Social Media Marketing: Influencing the Influencer

Influencing the Influencer It seems like yesterday when companies rediscovered the art of talking with customers, not at them. Thanks to Don Peppers and Martha Rogers, among others, companies realized that customers wanted to enter into a conversation with them, if not to benefit their future needs, at least to solve a particular problem, demand or expectation. Companies were no longer the one-way communication houses trying to force us to buy what we didn’t need. We were now a player in that conversation and today’s development of online social media is but an extension for that craving to be heard, to play a part and even lead. No longer is it enough to buy what we need and live with the consequences. We now vote with our feet, our voices, our blogs, our videos and even Powerpoints presentations. People are now the media.

What is social media marketing about?

We know social marketing from the technologies that support them: Facebook, Linkedin, Flickr, SlideShare, and their regional equivalents. Social marketing is, however, more than that. It’s about content, it’s about what people say, what companies say, what the government say and how such news are understood, interpreted and disseminated to an ever-expanding web of contacts, friends and acquaintances. It’s about influencing the influencers. It has been said that online, anyone can be a writer, a publisher and even a media owner. Not everyone can be successful at it however. It takes a certain ability to tell one’s truth. Falsehood and manipulation will be noticed and derailed faster than with traditional media. And it’ll leave a mark forever. Do a search for social media marketing and you’ll find thousands of sites, thousands of experts, thousands of commentaries, white papers and eBooks. What you won’t find however, is a regulating body that states what is the truth, what is not. What is excellent journalism and what is mere opinion. No body, literally, other than the public at large that is. Individuals, whether commenting on others or companies clarifying a point, are the new regulators. It’s almost like a self-regulating mechanism that is always off-balance yet soon back in balance. Heed the feedback or forever be shunned. Not easy task for marketers trying to control perception.

What happened to the old marketing tactics? Do they still work?

Interestingly, they do. Consumers and customers will always want to see, feel and taste the goods and services they buy. The way they approach that experience has changed however. It’s almost as if using old marketing tactics in today’s world only made sense if used in conjunction with the new media. That’s the beauty of this new world. We still aim for a target market – we just have more tools to reach them (if we know where they are.)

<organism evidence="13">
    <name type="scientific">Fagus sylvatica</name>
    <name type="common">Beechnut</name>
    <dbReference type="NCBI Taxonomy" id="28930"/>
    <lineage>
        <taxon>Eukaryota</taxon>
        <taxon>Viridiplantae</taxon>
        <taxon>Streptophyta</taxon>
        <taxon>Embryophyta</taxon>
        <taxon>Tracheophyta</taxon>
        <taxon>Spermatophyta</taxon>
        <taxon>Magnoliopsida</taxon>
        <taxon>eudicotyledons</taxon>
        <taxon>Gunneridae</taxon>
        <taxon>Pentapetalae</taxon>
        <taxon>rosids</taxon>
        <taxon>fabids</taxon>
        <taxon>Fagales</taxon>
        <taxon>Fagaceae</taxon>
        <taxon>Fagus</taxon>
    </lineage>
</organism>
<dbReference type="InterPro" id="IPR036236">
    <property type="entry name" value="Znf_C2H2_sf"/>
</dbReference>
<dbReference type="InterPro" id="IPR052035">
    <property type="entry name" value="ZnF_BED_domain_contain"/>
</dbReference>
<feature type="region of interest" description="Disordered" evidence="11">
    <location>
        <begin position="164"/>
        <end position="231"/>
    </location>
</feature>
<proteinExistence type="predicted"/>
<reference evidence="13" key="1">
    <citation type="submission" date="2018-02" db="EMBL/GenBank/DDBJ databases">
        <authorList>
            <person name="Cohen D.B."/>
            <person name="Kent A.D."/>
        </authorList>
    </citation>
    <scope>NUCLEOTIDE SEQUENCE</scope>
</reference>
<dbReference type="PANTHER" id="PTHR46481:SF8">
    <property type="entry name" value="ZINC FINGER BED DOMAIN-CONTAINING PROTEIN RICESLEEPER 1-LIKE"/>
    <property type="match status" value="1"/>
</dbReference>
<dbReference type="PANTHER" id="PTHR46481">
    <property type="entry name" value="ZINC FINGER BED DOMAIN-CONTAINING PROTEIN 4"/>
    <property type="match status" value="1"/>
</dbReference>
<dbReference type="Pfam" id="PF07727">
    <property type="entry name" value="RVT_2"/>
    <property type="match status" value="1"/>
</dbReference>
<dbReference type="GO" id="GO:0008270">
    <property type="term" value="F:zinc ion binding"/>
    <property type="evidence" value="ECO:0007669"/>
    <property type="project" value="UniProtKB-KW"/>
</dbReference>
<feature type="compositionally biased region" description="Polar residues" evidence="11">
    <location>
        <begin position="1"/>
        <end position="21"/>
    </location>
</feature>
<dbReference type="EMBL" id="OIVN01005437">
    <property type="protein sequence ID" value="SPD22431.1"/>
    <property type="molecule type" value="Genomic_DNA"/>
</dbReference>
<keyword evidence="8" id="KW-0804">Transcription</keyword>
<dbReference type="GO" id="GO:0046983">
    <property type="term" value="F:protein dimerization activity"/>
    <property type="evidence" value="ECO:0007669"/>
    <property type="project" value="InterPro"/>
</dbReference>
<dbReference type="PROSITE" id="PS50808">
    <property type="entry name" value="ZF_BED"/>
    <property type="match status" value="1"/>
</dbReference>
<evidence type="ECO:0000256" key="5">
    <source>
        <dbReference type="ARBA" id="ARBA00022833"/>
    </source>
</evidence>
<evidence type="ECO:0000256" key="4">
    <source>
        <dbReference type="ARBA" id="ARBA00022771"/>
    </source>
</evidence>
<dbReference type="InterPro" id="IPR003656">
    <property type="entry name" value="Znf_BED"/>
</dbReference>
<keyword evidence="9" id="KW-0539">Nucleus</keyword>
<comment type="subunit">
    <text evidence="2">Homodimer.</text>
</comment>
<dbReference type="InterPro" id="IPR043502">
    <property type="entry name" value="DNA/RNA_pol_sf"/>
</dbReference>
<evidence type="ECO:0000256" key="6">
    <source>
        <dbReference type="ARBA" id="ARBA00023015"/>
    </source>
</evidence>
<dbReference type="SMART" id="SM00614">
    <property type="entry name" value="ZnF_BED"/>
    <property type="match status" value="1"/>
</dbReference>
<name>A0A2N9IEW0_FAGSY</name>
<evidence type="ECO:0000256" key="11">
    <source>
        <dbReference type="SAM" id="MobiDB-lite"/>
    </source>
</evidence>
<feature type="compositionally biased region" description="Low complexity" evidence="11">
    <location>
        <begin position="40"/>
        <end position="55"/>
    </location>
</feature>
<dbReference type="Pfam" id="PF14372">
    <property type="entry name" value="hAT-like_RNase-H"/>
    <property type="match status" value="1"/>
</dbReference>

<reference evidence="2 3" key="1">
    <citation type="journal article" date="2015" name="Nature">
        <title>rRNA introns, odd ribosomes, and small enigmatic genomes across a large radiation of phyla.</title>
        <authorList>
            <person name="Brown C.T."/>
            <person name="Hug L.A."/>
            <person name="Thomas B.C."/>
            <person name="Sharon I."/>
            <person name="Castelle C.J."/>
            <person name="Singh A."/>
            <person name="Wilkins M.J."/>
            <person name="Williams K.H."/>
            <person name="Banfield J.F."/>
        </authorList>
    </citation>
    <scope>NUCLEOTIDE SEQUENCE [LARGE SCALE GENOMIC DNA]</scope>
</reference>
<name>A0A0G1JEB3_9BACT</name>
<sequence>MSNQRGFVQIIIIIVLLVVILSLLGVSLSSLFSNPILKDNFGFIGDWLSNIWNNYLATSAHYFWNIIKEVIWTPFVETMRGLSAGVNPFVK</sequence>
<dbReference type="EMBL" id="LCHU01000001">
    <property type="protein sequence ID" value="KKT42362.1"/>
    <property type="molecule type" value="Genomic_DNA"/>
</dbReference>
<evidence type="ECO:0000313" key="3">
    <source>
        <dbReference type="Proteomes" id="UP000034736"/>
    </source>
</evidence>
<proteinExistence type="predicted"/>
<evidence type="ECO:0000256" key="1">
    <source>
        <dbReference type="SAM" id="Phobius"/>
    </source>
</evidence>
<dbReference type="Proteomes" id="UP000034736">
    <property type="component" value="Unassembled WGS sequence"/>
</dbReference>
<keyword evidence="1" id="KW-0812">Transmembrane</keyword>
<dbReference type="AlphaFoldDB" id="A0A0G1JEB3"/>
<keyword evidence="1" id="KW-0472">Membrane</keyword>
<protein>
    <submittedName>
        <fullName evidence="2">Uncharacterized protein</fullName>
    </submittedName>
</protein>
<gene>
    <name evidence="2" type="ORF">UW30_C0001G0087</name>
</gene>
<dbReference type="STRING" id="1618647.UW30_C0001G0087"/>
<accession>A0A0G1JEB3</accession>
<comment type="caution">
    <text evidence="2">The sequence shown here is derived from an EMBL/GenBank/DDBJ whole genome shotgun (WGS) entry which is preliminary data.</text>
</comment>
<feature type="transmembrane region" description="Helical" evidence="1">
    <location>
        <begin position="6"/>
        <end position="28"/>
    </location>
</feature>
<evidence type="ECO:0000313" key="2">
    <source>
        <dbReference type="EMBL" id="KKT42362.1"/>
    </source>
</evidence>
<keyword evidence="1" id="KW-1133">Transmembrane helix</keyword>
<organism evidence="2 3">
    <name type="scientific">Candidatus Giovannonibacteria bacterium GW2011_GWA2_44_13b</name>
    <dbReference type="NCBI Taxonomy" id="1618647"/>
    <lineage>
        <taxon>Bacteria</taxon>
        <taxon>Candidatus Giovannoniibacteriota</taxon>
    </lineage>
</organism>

Does your target market live online?

Proper marketing starts with understanding one’s market. This has been proven over and over again: any marketing strategy that starts with anything else is doomed to fail. You must understand your target market: know where they are and how to reach them. This requires a new form of behavioral analysis and data discovery. This is where leveraging today’s technology can make or break your campaigns even before they start. The best marketers know for a fact that not all their target markets reside online. Some are still technology phobic and prefer to talk with a human when it comes to buying anything. They also realize that in the complex web of interactions, discussions and relationships it has become harder to define what triggered a particular buying call. Was it the message’s location? The message itself? The tool that carried it? The friend or business partner that said something or sent a link? The possibilities are endless. While analytical tools can help you reduce such uncertainty, it still remains uncertain and the best one can do is to test as many of the social media marketing elements as one can afford (another ‘old’ marketing precept that is still valid).

What would you talk about?

This brings us to the next step in your social media strategy: What would you talk about? The message can no longer be you. Well, at least not entirely. Your message has to be targeted specifically and be validated by a third-party who has either tested your product and services or bought them over-and-over again. Nothing less will do. Social media technology further provides each individual with the power test – spreading the word at the speed of light. For example, type ‘Product Review’ in YouTube and be amazed by the diversity, seriousness and sometimes foolishness by which we, the consumers, review and use all kinds of products.

The future of social media

This is hard to argue because for many, social media is the future and whatever will happen next is simply an extension of what we know today. The funny thing is that’s exactly what every trend pundit would say about his or her trend of choice. Social media is not a fad, that’s a given. You could further argue that they are already an established trend, which would lead to the thinking that they’ll soon be commoditized. The real question however is not so much what is the future of social media but what is your future in social media? After all, most are just tools until a consumer, CEO or pundit creates a story that will be carried to the most remote corners of the world. Social media marketing is about the story. Curiously, that is what good traditional marketing was. Have we forgotten this?

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